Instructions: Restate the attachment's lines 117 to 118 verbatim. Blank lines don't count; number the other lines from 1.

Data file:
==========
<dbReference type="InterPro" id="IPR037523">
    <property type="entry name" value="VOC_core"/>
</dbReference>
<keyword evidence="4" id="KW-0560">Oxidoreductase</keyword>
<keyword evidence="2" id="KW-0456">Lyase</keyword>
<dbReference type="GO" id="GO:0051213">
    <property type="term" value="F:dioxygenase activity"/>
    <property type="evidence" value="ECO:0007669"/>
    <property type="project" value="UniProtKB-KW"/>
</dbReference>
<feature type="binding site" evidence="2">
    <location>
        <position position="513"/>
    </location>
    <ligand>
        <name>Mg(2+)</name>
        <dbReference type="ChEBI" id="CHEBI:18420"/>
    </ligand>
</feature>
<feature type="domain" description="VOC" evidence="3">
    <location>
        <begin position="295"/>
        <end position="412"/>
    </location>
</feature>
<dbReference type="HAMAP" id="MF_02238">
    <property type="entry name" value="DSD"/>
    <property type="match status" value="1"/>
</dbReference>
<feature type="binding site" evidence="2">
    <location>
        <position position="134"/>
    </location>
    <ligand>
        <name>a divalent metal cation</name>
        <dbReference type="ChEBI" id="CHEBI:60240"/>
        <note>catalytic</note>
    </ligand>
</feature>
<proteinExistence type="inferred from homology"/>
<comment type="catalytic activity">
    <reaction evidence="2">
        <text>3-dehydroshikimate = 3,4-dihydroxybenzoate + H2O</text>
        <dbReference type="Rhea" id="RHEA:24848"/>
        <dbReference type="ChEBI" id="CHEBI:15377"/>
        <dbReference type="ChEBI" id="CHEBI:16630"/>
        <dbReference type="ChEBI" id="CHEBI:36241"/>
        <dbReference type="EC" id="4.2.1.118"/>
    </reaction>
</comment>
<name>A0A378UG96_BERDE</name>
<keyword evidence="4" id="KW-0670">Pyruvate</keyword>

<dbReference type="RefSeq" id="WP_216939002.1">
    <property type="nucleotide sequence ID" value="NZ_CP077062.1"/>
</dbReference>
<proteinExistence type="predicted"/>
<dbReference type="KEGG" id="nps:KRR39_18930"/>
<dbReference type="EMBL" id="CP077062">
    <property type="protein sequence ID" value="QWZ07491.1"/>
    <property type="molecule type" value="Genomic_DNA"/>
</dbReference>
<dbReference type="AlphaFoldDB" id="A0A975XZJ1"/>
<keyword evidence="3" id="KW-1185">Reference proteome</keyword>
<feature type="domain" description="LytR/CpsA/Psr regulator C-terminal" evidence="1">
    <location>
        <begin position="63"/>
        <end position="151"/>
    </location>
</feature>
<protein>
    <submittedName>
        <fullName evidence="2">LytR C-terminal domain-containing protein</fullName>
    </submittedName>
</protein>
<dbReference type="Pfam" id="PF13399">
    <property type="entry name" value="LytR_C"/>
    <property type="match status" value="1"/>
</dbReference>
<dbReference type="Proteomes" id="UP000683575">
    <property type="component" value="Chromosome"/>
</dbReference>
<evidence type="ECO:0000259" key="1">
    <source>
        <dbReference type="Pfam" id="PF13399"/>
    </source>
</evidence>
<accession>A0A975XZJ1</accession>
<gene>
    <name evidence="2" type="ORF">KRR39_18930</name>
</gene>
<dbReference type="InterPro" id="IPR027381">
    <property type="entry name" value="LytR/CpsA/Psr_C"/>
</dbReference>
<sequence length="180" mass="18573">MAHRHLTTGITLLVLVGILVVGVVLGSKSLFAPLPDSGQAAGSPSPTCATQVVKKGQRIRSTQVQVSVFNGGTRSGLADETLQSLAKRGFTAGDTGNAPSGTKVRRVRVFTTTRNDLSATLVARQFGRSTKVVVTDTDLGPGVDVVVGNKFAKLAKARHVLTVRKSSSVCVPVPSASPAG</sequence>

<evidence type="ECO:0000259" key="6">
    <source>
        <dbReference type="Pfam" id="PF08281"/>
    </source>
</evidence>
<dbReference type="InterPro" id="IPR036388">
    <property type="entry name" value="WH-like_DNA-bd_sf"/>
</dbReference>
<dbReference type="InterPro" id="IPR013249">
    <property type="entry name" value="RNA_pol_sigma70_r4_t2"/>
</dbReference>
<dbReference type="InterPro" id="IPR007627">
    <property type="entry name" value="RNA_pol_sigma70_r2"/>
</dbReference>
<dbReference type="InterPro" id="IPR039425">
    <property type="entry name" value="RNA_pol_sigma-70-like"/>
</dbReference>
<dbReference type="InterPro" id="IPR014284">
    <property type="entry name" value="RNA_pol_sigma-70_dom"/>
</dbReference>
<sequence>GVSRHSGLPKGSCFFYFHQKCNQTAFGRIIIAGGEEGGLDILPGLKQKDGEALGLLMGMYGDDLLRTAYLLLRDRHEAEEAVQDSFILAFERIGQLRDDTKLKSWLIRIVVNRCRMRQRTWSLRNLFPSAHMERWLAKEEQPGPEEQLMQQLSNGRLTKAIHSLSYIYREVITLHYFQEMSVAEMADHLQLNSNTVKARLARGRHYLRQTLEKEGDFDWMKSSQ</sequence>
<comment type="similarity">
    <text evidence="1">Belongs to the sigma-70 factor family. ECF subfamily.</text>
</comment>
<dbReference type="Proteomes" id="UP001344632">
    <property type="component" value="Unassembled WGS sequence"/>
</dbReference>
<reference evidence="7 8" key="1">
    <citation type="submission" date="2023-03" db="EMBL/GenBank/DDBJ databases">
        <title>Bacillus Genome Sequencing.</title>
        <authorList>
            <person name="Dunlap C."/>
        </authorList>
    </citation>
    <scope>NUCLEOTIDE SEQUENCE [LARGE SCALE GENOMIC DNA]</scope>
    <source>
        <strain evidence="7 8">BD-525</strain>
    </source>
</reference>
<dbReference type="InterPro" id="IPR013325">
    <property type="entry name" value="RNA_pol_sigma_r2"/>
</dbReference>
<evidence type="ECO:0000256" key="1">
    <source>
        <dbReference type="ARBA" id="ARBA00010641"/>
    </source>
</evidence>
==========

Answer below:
    <text evidence="1">Belongs to the sigma-70 factor family. ECF subfamily.</text>
</comment>